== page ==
1. Kenneth T. Frank, Brian Petrie, Jonathan A. D. Fisher, William C. Leggett. Transient dynamics of an altered large marine ecosystem. Nature, 2011; DOI: 10.1038/nature10285

Cite This Page:

Queen's University. "Cod resurgence in Canadian waters." ScienceDaily. ScienceDaily, 28 July 2011. <www.sciencedaily.com/releases/2011/07/110727151438.htm>.
Queen's University. (2011, July 28). Cod resurgence in Canadian waters. ScienceDaily. Retrieved July 30, 2014 from www.sciencedaily.com/releases/2011/07/110727151438.htm
Queen's University. "Cod resurgence in Canadian waters." ScienceDaily. www.sciencedaily.com/releases/2011/07/110727151438.htm (accessed July 30, 2014).

Share This




More Plants & Animals News

Wednesday, July 30, 2014

Featured Research

from universities, journals, and other organizations


Featured Videos

from AP, Reuters, AFP, and other news services

Raw: Thousands Flocking to German Crop Circle

Raw: Thousands Flocking to German Crop Circle

AP (July 30, 2014) Thousands of people are trekking to a Bavarian farmer's field to check out a mysterious set of crop circles. (July 30) Video provided by AP
Powered by NewsLook.com
Concern Grows Over Worsening Ebola Crisis

Concern Grows Over Worsening Ebola Crisis

AFP (July 30, 2014) Pan-African airline ASKY has suspended all flights to and from the capitals of Liberia and Sierra Leone amid the worsening Ebola health crisis, which has so far caused 672 deaths in Guinea, Liberia and Sierra Leone. Duration: 00:43 Video provided by AFP
Powered by NewsLook.com
At Least 20 Chikungunya Cases in New Jersey

At Least 20 Chikungunya Cases in New Jersey

AP (July 30, 2014) At least 20 New Jersey residents have tested positive for chikungunya, a mosquito-borne virus that has spread through the Caribbean. (July 30) Video provided by AP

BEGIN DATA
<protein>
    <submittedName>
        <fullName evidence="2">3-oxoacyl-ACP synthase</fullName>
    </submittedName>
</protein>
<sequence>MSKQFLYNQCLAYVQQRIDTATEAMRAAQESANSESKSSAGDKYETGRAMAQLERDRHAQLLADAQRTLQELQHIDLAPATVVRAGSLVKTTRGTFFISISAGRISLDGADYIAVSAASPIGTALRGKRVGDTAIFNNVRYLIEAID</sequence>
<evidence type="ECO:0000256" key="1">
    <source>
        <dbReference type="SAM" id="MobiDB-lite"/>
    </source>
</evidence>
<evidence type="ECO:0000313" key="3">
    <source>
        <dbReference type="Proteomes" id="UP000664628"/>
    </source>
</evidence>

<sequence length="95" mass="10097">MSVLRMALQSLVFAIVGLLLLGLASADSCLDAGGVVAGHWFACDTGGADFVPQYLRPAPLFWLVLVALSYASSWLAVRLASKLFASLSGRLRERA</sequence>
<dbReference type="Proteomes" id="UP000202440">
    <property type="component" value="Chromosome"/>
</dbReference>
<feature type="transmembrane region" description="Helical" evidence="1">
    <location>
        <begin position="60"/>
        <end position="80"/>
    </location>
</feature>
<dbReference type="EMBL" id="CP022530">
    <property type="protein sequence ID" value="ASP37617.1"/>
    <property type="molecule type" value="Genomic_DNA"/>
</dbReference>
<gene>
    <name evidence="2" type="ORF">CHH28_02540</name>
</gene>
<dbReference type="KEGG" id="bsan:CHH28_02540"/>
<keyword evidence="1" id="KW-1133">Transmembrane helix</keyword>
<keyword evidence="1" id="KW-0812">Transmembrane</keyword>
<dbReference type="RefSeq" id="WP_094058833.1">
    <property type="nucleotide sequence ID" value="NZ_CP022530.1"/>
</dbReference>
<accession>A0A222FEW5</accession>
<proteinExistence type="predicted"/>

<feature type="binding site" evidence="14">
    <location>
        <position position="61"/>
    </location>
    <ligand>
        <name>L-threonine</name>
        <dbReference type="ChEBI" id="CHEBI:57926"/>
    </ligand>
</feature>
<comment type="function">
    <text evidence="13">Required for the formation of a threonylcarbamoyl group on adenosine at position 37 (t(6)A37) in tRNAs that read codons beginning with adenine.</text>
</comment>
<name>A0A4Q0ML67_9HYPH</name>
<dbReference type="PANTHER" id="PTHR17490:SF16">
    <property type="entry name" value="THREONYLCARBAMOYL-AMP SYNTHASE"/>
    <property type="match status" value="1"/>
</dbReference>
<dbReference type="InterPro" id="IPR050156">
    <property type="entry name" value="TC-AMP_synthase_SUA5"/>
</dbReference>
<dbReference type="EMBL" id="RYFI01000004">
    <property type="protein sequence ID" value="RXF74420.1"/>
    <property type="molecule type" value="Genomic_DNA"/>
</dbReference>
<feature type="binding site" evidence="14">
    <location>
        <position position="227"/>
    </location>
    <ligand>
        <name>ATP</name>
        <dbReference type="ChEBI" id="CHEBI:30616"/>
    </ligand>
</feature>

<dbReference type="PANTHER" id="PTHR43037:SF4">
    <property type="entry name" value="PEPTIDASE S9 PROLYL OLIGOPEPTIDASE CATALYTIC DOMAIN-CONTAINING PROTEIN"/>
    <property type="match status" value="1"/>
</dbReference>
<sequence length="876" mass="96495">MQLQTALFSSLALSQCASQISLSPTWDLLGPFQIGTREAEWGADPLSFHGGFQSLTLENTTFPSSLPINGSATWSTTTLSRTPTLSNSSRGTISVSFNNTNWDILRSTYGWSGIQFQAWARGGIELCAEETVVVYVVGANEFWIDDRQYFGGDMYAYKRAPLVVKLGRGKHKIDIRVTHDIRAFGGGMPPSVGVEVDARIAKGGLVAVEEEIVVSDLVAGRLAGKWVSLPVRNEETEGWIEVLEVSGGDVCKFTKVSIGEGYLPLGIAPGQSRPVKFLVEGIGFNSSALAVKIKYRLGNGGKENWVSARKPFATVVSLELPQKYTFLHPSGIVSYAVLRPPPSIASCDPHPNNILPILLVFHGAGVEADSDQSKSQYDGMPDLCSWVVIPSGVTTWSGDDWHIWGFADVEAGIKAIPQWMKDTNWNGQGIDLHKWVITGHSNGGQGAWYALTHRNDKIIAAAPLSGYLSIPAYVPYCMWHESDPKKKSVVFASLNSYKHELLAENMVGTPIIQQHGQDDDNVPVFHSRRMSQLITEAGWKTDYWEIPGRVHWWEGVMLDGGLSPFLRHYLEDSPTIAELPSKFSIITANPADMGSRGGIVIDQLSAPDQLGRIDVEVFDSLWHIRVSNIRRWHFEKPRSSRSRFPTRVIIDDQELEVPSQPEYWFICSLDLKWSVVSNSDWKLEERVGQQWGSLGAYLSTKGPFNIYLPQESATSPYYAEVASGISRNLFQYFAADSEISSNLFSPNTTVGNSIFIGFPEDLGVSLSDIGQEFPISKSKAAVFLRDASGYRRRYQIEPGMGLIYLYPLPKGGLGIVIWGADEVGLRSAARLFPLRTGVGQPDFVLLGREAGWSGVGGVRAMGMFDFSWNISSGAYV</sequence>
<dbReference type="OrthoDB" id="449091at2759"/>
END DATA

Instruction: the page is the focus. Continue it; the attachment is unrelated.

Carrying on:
Powered by NewsLook.com
Raw: Otters Enjoy Water Slides at Japan Zoo

Raw: Otters Enjoy Water Slides at Japan Zoo

AP (July 30, 2014) River otters were hitting the water slides to beat the summer heatwave on Wednesday at Ichikawa City's Zoological and Botanical Garden. (July 30) Video provided by AP
Powered by NewsLook.com

Search ScienceDaily

Number of stories in archives: 140,361

Find with keyword(s):
Enter a keyword or phrase to search ScienceDaily for related topics and research stories.

Save/Print:
Share:

Breaking News:
from the past week

In Other News

... from NewsDaily.com

Science News

Health News

Environment News

Technology News



Save/Print:
Share:

Free Subscriptions


Get the latest science news with ScienceDaily's free email newsletters, updated daily and weekly. Or view hourly updated newsfeeds in your RSS reader:

Get Social & Mobile


Keep up to date with the latest news from ScienceDaily via social networks and mobile apps:

Have Feedback?


Tell us what you think of ScienceDaily -- we welcome both positive and negative comments. Have any problems using the site? Questions?
Mobile: iPhone Android Web
Follow: Facebook Twitter Google+
Subscribe: RSS Feeds Email Newsletters
Latest Headlines Health & Medicine Mind & Brain Space & Time Matter & Energy Computers & Math Plants & Animals Earth & Climate Fossils & Ruins